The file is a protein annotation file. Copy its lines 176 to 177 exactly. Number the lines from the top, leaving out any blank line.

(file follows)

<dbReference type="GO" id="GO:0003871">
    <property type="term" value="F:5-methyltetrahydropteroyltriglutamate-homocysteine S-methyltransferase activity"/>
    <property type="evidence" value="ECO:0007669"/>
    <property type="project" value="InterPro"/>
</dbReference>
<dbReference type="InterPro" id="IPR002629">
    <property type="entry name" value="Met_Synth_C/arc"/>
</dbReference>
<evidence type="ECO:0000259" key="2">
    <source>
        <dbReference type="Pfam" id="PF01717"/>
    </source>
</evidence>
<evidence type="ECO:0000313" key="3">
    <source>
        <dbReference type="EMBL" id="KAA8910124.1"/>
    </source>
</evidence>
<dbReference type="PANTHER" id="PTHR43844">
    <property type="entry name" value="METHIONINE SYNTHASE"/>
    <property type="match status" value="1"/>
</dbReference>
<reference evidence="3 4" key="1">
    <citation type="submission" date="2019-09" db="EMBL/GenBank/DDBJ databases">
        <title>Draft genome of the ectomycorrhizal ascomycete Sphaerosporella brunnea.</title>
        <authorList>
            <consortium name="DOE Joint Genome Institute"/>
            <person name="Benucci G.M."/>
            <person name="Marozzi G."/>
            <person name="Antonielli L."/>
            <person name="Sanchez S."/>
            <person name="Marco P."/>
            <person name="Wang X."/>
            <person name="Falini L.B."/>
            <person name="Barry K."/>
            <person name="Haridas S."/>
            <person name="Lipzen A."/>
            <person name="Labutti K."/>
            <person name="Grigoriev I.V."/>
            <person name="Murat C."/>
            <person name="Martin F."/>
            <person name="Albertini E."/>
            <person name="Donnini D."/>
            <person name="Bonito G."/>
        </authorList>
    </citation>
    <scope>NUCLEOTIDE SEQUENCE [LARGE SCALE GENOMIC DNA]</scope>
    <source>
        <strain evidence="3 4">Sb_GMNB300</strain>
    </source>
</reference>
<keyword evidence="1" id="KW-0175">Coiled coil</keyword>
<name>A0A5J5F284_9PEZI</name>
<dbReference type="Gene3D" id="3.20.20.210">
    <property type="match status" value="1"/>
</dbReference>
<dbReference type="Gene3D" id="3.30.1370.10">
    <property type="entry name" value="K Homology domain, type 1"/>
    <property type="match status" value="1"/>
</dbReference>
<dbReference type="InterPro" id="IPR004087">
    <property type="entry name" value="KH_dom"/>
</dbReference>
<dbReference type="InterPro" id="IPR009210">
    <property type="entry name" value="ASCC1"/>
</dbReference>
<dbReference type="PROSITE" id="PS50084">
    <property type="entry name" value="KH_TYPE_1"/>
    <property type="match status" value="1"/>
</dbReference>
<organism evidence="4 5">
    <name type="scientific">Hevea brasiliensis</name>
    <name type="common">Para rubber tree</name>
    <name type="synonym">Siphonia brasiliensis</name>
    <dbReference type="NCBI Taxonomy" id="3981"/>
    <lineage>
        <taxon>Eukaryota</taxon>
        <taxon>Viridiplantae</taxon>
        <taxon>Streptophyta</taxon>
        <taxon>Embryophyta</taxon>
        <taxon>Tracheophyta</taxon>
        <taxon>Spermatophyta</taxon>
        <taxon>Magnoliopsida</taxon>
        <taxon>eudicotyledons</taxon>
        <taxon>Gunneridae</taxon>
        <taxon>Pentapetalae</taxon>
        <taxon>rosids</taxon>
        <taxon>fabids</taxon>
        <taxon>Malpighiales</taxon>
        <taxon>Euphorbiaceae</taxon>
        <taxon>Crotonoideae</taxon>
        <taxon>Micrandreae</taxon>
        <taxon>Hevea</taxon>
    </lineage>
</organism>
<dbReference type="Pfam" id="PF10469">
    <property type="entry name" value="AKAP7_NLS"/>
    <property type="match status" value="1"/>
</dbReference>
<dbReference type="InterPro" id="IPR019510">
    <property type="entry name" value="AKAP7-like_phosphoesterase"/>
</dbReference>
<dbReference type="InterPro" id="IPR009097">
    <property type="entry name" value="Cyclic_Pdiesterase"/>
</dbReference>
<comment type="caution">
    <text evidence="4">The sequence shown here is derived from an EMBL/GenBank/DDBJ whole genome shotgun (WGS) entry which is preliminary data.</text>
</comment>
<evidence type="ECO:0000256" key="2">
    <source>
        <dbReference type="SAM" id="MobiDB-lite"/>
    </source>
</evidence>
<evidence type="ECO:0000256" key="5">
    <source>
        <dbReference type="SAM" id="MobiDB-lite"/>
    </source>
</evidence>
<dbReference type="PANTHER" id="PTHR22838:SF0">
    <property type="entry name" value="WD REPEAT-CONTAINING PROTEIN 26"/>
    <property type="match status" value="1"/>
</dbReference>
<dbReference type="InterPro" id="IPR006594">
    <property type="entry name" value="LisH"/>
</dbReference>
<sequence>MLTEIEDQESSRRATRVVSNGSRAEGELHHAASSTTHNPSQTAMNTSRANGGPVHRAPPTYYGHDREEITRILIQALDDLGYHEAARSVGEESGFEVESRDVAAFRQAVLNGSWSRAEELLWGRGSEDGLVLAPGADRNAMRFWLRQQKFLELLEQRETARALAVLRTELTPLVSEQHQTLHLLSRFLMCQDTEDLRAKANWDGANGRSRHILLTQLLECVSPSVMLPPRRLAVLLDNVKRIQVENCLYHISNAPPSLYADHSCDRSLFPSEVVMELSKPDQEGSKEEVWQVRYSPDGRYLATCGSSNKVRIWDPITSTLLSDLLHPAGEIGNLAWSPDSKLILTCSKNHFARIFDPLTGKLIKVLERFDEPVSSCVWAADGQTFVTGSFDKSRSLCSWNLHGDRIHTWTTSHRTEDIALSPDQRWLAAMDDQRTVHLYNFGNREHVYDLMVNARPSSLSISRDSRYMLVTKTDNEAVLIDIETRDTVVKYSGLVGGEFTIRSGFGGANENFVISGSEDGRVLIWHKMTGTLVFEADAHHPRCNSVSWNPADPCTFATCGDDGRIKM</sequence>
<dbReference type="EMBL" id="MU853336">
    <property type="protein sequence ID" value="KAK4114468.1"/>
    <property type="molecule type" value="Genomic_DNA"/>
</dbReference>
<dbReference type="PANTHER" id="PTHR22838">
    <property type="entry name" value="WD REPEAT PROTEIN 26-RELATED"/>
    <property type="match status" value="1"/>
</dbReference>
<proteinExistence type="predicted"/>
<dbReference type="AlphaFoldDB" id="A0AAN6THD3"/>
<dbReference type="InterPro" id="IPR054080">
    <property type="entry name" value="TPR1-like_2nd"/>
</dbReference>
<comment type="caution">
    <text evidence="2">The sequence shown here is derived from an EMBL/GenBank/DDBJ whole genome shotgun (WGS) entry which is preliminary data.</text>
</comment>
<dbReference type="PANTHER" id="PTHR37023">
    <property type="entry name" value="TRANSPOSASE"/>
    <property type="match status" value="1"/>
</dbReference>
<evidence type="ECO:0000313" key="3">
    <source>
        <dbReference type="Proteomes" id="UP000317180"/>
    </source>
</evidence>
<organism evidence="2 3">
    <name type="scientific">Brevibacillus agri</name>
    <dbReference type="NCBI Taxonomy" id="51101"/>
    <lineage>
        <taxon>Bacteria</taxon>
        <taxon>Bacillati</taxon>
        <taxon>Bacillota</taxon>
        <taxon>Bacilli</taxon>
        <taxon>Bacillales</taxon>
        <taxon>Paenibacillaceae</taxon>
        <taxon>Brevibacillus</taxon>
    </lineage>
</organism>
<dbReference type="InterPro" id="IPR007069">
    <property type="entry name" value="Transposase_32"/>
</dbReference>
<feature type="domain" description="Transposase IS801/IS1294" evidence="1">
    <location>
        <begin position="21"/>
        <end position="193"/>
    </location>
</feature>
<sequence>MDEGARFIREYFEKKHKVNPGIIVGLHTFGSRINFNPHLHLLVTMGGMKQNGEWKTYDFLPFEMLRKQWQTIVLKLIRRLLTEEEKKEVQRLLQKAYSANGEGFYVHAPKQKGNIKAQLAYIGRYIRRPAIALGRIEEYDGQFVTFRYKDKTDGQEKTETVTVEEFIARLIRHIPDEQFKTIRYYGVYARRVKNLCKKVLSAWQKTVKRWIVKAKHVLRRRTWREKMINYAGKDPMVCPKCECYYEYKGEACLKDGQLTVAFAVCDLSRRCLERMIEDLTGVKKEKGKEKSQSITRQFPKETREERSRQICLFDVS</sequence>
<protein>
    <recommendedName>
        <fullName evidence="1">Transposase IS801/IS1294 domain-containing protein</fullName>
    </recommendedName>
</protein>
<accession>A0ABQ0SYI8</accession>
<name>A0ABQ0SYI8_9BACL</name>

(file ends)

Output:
    <recommendedName>
        <fullName evidence="1">Transposase IS801/IS1294 domain-containing protein</fullName>